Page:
Dear Friends and Neighbors,
The cherry trees are in full bloom at the state Capitol as we begin the final month of our scheduled 105-day regular session. On Friday, House Democrats passed their proposed two-year state operating budget from the House floor. There's movement in the Senate on my bills. And thanks to all of you, I had very successful town halls across the 26th District.
Here's the latest news from Olympia. . .
House approves two-year, $53 billion state operating budget on a party-line vote
On Friday, after several hours of debate, a two-year (2019-21) state operating budget that would spend a record $53 billion passed off the House floor on a party-line vote, 56-38, with Republicans, including myself, voting no.
- Despite historical revenue growth and a $3 billion surplus, this budget would rely on more than $4 billion in increased taxes over the next four years.
- The majority party is proposing to tax income from capital gains. That's an income tax, which is likely unconstitutional and may be challenged in court. If our state budget is partially based on revenue from this tax and it is thrown out of court, the budget will not be balanced. They also want to increase real estate excise taxes, property taxes and business and occupation taxes.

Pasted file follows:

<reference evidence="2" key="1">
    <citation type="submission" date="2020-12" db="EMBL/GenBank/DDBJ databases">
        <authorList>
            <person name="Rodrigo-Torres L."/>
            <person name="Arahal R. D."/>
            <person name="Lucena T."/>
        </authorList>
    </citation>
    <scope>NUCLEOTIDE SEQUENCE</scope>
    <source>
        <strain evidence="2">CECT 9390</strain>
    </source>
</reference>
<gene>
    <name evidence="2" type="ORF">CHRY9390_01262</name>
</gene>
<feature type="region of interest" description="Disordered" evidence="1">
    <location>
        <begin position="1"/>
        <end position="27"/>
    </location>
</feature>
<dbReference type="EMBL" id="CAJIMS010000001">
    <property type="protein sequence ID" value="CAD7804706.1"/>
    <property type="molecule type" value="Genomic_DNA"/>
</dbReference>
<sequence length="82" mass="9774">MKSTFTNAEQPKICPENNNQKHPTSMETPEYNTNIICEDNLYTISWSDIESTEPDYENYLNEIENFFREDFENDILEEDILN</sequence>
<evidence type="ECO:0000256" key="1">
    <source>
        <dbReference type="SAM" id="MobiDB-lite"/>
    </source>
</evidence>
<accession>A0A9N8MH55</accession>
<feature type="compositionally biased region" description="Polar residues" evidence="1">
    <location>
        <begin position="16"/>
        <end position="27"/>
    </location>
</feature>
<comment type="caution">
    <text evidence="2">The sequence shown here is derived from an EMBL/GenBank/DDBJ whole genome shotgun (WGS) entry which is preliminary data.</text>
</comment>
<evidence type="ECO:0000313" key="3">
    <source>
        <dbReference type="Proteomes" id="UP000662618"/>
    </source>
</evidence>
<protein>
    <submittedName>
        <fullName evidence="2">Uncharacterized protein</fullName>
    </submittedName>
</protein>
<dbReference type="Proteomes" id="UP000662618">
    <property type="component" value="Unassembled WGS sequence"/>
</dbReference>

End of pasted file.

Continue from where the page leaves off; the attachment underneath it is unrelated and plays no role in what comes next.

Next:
- Economists expect an economic downturn within 2020 or 2021. Tax increases could accelerate a slowing economy. The proposal commits every last dollar, ensuring that any economic downturn would require painful cuts.
- Under this budget plan, spending will have increased by 70 percent since 2013. This level of explosive growth is not responsible nor sustainable.
- There is really no reason to raise taxes. Revenues are more than sufficient to fund our shared priorities.